26. Simon DS
    Simon DS
    Really nice to hear you Frithjof, and well done, I like those triplets! I like single track too.
  27. Ginny Aitchison
    Ginny Aitchison
    Very nice Frithjof. Like Simon, I too like single track.
  28. Gelsenbury
    Here, too, I'm reinstating my submission from the short-lived days of the next-generation forum software. This tune is more in my comfort zone than Fort Smith Breakdown and didn't take as long to learn. I'd like a fuller sound on the E string, but I think that's a common problem.

    The instruments are my Fylde Touchstone Walnut mandolin, Blue Moon octave mandola ... and even a brief appearance by a cheap 12-string harp, which has a slightly sad history as an unwanted Valentine's Day present to my wife! So there's more history to this version of "The Sailor's Wife" than just the puffy sleeves!

    I like David's spooky version, but just went along with the straight E minor version in the hope that players at my local session might know the tune. They didn't. Oh well.
  29. Ginny Aitchison
    Ginny Aitchison
    This is more your style Dennis, it is very nice.. and I also like that you are channeling your inner Russell Crowe ( Master and Commander) with the poofy shirt. Lots of good recordings of this one.
  30. Frithjof
    Good job, Dennis. Nice idea to add a little harp playing.
  31. John Kelly
    John Kelly
    Fine and varied versions, all.

    It is great to see the SAW group back in its stable form again. Big thanks to Scott and co for the massive time they must have put in to this update of such a huge and popular website.
  32. Simon DS
    Simon DS
    Hello everyone! it’s like we’re all in boats on a bright heavy sea, the storm passed last night, clear blue sky, and look out there, the whole flotilla is still afloat. What joy!
    And Gelsenbury dressed for the occasion. Well done that man!
  33. John Kelly
    John Kelly
    Contunuing poor weather has allowed more recording than usual for many of us, and here is my version of this great Scottish jig. Played on mandolin with acoustic guitar backing, as usual! This was a new tune to me and one I have really enjoyed playing, as well as listening to the various versions folk have posted here.
    Good to see the group so active at the moment.

  34. Gelsenbury
    Yes, it's nice to have so many different contributions. To Barbara, it must be almost like the old days! Bertram likes a Scottish tune normally, so perhaps the thread isn't at an end yet.

    Good playing, John. I think yours is the most jiggy version so far. It's impossible not to tap one's foot to this.
  35. Frithjof
    Your contribution adds a lot, John. Thanks.
  36. Simon DS
    Simon DS
    Fine playing John with authentic tone!
    I like the plaintif Italian sounding staccato -ok so she’s no longer stout and angry. Now she’s slimmer and younger, with attractive long dark hair and a couple of wee bairns standing on the rocks looking out to sea in despair.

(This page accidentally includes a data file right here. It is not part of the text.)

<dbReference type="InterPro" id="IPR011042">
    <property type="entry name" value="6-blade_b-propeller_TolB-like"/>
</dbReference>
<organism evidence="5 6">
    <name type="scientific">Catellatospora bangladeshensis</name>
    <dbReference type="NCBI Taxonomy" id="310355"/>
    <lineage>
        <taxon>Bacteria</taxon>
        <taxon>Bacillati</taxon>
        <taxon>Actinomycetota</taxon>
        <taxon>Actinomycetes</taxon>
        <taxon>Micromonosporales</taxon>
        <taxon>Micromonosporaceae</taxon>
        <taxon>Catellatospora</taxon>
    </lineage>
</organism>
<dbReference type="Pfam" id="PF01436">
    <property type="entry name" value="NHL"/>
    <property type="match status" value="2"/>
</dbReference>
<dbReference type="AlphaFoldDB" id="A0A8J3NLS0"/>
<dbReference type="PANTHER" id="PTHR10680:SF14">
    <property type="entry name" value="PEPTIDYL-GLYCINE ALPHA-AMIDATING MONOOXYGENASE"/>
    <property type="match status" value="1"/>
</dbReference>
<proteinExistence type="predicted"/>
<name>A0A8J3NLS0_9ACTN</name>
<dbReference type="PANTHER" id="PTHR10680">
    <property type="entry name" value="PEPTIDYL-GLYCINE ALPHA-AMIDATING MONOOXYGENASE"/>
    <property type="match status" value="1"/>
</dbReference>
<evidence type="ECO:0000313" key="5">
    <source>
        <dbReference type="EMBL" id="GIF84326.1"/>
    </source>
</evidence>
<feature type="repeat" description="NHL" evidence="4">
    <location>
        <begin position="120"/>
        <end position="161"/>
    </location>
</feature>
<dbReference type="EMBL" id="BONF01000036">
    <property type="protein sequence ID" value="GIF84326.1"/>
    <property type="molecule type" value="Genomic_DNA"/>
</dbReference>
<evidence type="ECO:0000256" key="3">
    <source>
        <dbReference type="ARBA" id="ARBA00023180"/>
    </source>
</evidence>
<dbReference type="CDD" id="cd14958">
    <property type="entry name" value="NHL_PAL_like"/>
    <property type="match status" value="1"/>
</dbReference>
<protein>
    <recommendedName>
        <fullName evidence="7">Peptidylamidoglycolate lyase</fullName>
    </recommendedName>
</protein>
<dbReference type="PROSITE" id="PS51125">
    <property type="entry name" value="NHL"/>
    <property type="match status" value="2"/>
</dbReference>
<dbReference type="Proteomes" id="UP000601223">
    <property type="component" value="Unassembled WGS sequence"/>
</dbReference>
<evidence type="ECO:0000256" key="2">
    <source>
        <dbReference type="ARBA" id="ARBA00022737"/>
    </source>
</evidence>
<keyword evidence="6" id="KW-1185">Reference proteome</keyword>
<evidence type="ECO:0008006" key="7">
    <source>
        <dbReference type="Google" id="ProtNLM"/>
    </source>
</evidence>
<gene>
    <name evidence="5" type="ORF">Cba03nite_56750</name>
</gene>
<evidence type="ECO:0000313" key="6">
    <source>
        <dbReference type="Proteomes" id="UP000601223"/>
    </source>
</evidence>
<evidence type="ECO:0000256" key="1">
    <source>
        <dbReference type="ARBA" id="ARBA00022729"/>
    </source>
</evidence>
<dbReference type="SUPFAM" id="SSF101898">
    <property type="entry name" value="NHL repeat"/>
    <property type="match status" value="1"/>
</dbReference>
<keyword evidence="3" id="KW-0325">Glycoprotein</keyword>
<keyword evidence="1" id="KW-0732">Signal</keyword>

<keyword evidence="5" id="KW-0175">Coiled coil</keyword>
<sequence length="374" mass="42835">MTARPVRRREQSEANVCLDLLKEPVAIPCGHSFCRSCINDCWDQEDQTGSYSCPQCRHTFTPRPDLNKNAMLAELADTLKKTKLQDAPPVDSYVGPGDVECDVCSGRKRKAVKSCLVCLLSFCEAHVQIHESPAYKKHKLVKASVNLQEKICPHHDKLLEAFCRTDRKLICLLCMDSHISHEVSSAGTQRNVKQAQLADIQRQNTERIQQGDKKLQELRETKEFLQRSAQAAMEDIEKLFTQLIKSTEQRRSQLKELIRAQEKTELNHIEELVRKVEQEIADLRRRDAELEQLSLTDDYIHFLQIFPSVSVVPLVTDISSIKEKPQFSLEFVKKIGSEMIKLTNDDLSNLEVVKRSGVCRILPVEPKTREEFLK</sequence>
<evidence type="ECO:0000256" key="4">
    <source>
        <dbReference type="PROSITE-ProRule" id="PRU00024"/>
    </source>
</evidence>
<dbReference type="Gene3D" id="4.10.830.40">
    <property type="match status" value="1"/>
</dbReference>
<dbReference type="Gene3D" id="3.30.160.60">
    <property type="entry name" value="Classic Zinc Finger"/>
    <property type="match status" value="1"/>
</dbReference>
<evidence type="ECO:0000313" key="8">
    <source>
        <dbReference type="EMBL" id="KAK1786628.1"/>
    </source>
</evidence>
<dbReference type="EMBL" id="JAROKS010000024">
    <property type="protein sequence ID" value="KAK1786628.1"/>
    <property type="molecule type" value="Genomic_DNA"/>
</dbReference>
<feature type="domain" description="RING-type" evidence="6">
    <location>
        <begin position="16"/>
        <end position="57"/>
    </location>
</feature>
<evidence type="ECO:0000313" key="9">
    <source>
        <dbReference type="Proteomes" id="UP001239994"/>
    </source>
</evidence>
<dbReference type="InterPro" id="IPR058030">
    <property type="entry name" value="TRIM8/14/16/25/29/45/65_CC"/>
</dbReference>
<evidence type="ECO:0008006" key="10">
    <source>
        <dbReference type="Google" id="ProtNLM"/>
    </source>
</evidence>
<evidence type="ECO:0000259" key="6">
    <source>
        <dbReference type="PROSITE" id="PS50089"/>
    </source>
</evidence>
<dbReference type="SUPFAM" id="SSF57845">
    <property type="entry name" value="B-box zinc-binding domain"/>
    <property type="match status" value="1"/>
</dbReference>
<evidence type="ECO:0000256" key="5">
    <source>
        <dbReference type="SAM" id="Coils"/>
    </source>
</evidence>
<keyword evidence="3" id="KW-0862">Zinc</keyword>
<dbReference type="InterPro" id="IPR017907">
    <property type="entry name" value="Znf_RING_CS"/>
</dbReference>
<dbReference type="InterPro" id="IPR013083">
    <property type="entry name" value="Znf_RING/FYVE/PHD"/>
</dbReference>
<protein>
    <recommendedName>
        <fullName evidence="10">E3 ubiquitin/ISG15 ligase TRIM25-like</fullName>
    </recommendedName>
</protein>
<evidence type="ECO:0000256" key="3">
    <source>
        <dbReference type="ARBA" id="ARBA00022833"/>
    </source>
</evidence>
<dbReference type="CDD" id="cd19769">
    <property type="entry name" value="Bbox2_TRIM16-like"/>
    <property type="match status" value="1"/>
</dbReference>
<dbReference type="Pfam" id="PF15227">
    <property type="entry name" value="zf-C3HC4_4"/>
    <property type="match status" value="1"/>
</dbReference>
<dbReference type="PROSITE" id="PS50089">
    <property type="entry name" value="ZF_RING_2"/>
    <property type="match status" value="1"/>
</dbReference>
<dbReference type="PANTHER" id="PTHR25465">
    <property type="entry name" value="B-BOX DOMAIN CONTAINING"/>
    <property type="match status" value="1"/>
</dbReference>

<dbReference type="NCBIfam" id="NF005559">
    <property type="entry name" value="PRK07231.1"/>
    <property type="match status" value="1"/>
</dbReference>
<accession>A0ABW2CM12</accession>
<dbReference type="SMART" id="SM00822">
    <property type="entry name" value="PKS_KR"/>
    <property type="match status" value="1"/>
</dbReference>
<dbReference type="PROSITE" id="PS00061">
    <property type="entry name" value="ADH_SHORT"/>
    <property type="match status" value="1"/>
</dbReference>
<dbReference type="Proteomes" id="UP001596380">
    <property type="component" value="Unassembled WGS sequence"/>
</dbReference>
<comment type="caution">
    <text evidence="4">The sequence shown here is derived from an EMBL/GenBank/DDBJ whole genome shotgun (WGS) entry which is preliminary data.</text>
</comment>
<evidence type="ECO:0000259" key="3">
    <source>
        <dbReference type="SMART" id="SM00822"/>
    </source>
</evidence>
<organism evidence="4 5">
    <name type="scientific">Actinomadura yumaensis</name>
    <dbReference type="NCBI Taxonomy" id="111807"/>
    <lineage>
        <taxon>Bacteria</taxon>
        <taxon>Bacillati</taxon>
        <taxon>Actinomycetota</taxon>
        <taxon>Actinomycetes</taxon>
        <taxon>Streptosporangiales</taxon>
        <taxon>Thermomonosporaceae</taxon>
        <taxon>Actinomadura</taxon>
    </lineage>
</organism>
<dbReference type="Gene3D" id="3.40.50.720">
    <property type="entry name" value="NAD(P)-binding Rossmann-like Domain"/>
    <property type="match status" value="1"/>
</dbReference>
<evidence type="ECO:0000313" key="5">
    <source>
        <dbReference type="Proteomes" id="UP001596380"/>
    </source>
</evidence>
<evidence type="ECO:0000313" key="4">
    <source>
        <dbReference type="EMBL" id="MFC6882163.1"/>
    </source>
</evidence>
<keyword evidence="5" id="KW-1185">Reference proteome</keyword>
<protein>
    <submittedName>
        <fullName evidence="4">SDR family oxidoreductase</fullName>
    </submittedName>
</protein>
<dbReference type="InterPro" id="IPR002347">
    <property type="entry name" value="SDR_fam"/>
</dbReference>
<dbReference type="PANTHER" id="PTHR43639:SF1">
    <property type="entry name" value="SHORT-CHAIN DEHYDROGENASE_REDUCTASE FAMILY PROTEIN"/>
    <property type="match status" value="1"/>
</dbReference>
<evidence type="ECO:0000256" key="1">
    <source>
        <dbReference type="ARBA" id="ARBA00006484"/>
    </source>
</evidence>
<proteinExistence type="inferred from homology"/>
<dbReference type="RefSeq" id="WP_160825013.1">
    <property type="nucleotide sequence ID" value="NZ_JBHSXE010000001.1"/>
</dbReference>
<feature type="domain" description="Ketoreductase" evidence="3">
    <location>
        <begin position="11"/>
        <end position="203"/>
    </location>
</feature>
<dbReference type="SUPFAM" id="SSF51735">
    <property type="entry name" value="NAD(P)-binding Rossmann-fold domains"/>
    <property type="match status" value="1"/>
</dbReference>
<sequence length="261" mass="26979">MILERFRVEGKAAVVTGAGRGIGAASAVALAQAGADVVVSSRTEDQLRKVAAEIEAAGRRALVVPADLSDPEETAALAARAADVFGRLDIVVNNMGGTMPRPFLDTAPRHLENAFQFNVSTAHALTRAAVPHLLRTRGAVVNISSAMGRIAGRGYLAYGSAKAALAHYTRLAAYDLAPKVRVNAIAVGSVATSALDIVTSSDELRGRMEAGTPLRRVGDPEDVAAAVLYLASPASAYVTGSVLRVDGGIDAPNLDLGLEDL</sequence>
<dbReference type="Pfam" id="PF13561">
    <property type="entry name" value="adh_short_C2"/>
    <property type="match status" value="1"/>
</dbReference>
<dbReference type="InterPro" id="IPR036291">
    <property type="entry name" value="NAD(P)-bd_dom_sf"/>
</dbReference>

37. John Kelly
    John Kelly
    Thanks, guys. Simon, glad I could create a picture of an attractive younger wife for the sailor. I always think it odd that a song of great grief should be in jig form, but then, maybe she was not too enamoured of her errant husband and his long trips at sea?
  38. Steve Larson
    Steve Larson

    Howdy folks! Only a few years late... finally making a contribution to this fine group. Fingers were a bit mashed at this point so it wasn't as clear as could be, but hey, not too bad. I'll get my actual mic next time to cut out some of the noise. I need to work on the multi-track setup so I can get some rhythm, too. (open to suggestions here!)

    Also made a tabledit file if anyone would like it. Not sure how to attach it here.
  39. Simon DS
    Simon DS
    Scene change.
    Ok so now she’s a Supermodel, still on the beach and there are no kids involved.
    I guess the microphone background noise is actually from all the men -and a fair number of women who are standing around trying to console her.

    Great version Steve and really happy to hear you on the SAW group.
  40. John Kelly
    John Kelly
    You have a fine lift and drive in this version, Steve. It is a grand wee tune and no worse for being about 200 years old!
  41. Frithjof
    New blood for our social group! I hope we can listen more of your playing during the next weeks, Steve.
  42. Bertram Henze
    Bertram Henze
    I totally missed out on this, and the impressively murky start from David H. seems to be one end of the spectrum of stories. Others have shown that other sceneries are possible. One must remember that there is hardly ever a story behind a tune name, and even if there is, it is not said what happens. It could be something like Alein Duinn (thanks for referring to that, Frithjof), but it could as well be something along the lines of The Good Ship Kangaroo.
    OTOH it's a Neil Gow tune, and if you're looking for sad stories, Neil's yer man.